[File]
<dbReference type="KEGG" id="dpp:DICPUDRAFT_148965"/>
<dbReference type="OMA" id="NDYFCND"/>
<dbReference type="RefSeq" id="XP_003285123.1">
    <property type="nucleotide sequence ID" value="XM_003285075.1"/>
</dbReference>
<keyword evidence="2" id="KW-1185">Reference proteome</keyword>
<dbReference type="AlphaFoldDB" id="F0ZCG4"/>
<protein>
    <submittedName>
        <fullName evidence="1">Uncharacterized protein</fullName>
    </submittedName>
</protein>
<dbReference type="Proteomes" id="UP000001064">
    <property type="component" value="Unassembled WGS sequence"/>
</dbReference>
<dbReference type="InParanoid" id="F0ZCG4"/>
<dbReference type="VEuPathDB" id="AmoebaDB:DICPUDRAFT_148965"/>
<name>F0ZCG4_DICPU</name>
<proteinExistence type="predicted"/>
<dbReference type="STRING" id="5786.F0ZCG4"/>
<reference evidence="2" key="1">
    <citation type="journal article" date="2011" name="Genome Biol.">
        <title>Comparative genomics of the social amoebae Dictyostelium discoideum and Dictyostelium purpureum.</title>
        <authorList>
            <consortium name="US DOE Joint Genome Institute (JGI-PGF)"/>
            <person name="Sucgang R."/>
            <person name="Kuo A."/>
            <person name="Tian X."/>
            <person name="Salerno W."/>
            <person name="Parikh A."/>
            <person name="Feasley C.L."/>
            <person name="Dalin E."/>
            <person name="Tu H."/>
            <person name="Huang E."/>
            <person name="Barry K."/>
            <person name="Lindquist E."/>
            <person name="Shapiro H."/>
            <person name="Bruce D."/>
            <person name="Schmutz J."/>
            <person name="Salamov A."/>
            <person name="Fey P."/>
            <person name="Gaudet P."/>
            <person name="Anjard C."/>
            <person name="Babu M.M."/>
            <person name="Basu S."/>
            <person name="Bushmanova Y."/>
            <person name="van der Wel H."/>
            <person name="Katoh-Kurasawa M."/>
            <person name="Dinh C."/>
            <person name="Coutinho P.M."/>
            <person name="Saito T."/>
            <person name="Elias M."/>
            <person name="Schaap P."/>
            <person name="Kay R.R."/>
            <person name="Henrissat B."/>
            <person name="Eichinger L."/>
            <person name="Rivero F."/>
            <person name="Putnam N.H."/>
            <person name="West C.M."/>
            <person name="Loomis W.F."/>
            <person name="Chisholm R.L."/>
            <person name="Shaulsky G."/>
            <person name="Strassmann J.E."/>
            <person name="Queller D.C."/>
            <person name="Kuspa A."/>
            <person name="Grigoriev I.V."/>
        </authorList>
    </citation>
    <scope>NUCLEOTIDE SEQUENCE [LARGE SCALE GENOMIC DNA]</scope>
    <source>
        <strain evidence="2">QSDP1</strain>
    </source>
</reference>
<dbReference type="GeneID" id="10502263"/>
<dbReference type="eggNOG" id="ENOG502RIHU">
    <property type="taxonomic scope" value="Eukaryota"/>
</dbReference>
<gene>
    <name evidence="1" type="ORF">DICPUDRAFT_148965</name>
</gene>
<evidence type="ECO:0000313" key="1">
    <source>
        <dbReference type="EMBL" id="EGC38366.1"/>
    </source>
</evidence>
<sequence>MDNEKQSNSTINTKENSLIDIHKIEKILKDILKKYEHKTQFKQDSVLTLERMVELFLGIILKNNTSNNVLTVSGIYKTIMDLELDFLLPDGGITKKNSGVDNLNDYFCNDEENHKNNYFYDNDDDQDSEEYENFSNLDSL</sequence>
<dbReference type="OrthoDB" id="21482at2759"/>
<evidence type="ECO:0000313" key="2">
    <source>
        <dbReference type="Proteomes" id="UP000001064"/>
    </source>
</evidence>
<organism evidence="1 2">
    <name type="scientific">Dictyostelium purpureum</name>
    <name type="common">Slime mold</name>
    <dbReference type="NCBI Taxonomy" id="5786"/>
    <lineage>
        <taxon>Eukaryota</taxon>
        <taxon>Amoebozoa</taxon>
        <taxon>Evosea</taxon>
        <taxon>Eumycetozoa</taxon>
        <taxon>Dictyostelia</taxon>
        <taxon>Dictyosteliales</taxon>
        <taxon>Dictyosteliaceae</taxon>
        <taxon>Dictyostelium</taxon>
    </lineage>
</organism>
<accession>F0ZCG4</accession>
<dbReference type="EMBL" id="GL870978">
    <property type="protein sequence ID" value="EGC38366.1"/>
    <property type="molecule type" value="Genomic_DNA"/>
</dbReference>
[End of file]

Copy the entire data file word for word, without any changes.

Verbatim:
<dbReference type="KEGG" id="dpp:DICPUDRAFT_148965"/>
<dbReference type="OMA" id="NDYFCND"/>
<dbReference type="RefSeq" id="XP_003285123.1">
    <property type="nucleotide sequence ID" value="XM_003285075.1"/>
</dbReference>
<keyword evidence="2" id="KW-1185">Reference proteome</keyword>
<dbReference type="AlphaFoldDB" id="F0ZCG4"/>
<protein>
    <submittedName>
        <fullName evidence="1">Uncharacterized protein</fullName>
    </submittedName>
</protein>
<dbReference type="Proteomes" id="UP000001064">
    <property type="component" value="Unassembled WGS sequence"/>
</dbReference>
<dbReference type="InParanoid" id="F0ZCG4"/>
<dbReference type="VEuPathDB" id="AmoebaDB:DICPUDRAFT_148965"/>
<name>F0ZCG4_DICPU</name>
<proteinExistence type="predicted"/>
<dbReference type="STRING" id="5786.F0ZCG4"/>
<reference evidence="2" key="1">
    <citation type="journal article" date="2011" name="Genome Biol.">
        <title>Comparative genomics of the social amoebae Dictyostelium discoideum and Dictyostelium purpureum.</title>
        <authorList>
            <consortium name="US DOE Joint Genome Institute (JGI-PGF)"/>
            <person name="Sucgang R."/>
            <person name="Kuo A."/>
            <person name="Tian X."/>
            <person name="Salerno W."/>
            <person name="Parikh A."/>
            <person name="Feasley C.L."/>
            <person name="Dalin E."/>
            <person name="Tu H."/>
            <person name="Huang E."/>
            <person name="Barry K."/>
            <person name="Lindquist E."/>
            <person name="Shapiro H."/>
            <person name="Bruce D."/>
            <person name="Schmutz J."/>
            <person name="Salamov A."/>
            <person name="Fey P."/>
            <person name="Gaudet P."/>
            <person name="Anjard C."/>
            <person name="Babu M.M."/>
            <person name="Basu S."/>
            <person name="Bushmanova Y."/>
            <person name="van der Wel H."/>
            <person name="Katoh-Kurasawa M."/>
            <person name="Dinh C."/>
            <person name="Coutinho P.M."/>
            <person name="Saito T."/>
            <person name="Elias M."/>
            <person name="Schaap P."/>
            <person name="Kay R.R."/>
            <person name="Henrissat B."/>
            <person name="Eichinger L."/>
            <person name="Rivero F."/>
            <person name="Putnam N.H."/>
            <person name="West C.M."/>
            <person name="Loomis W.F."/>
            <person name="Chisholm R.L."/>
            <person name="Shaulsky G."/>
            <person name="Strassmann J.E."/>
            <person name="Queller D.C."/>
            <person name="Kuspa A."/>
            <person name="Grigoriev I.V."/>
        </authorList>
    </citation>
    <scope>NUCLEOTIDE SEQUENCE [LARGE SCALE GENOMIC DNA]</scope>
    <source>
        <strain evidence="2">QSDP1</strain>
    </source>
</reference>
<dbReference type="GeneID" id="10502263"/>
<dbReference type="eggNOG" id="ENOG502RIHU">
    <property type="taxonomic scope" value="Eukaryota"/>
</dbReference>
<gene>
    <name evidence="1" type="ORF">DICPUDRAFT_148965</name>
</gene>
<evidence type="ECO:0000313" key="1">
    <source>
        <dbReference type="EMBL" id="EGC38366.1"/>
    </source>
</evidence>
<sequence>MDNEKQSNSTINTKENSLIDIHKIEKILKDILKKYEHKTQFKQDSVLTLERMVELFLGIILKNNTSNNVLTVSGIYKTIMDLELDFLLPDGGITKKNSGVDNLNDYFCNDEENHKNNYFYDNDDDQDSEEYENFSNLDSL</sequence>
<dbReference type="OrthoDB" id="21482at2759"/>
<evidence type="ECO:0000313" key="2">
    <source>
        <dbReference type="Proteomes" id="UP000001064"/>
    </source>
</evidence>
<organism evidence="1 2">
    <name type="scientific">Dictyostelium purpureum</name>
    <name type="common">Slime mold</name>
    <dbReference type="NCBI Taxonomy" id="5786"/>
    <lineage>
        <taxon>Eukaryota</taxon>
        <taxon>Amoebozoa</taxon>
        <taxon>Evosea</taxon>
        <taxon>Eumycetozoa</taxon>
        <taxon>Dictyostelia</taxon>
        <taxon>Dictyosteliales</taxon>
        <taxon>Dictyosteliaceae</taxon>
        <taxon>Dictyostelium</taxon>
    </lineage>
</organism>
<accession>F0ZCG4</accession>
<dbReference type="EMBL" id="GL870978">
    <property type="protein sequence ID" value="EGC38366.1"/>
    <property type="molecule type" value="Genomic_DNA"/>
</dbReference>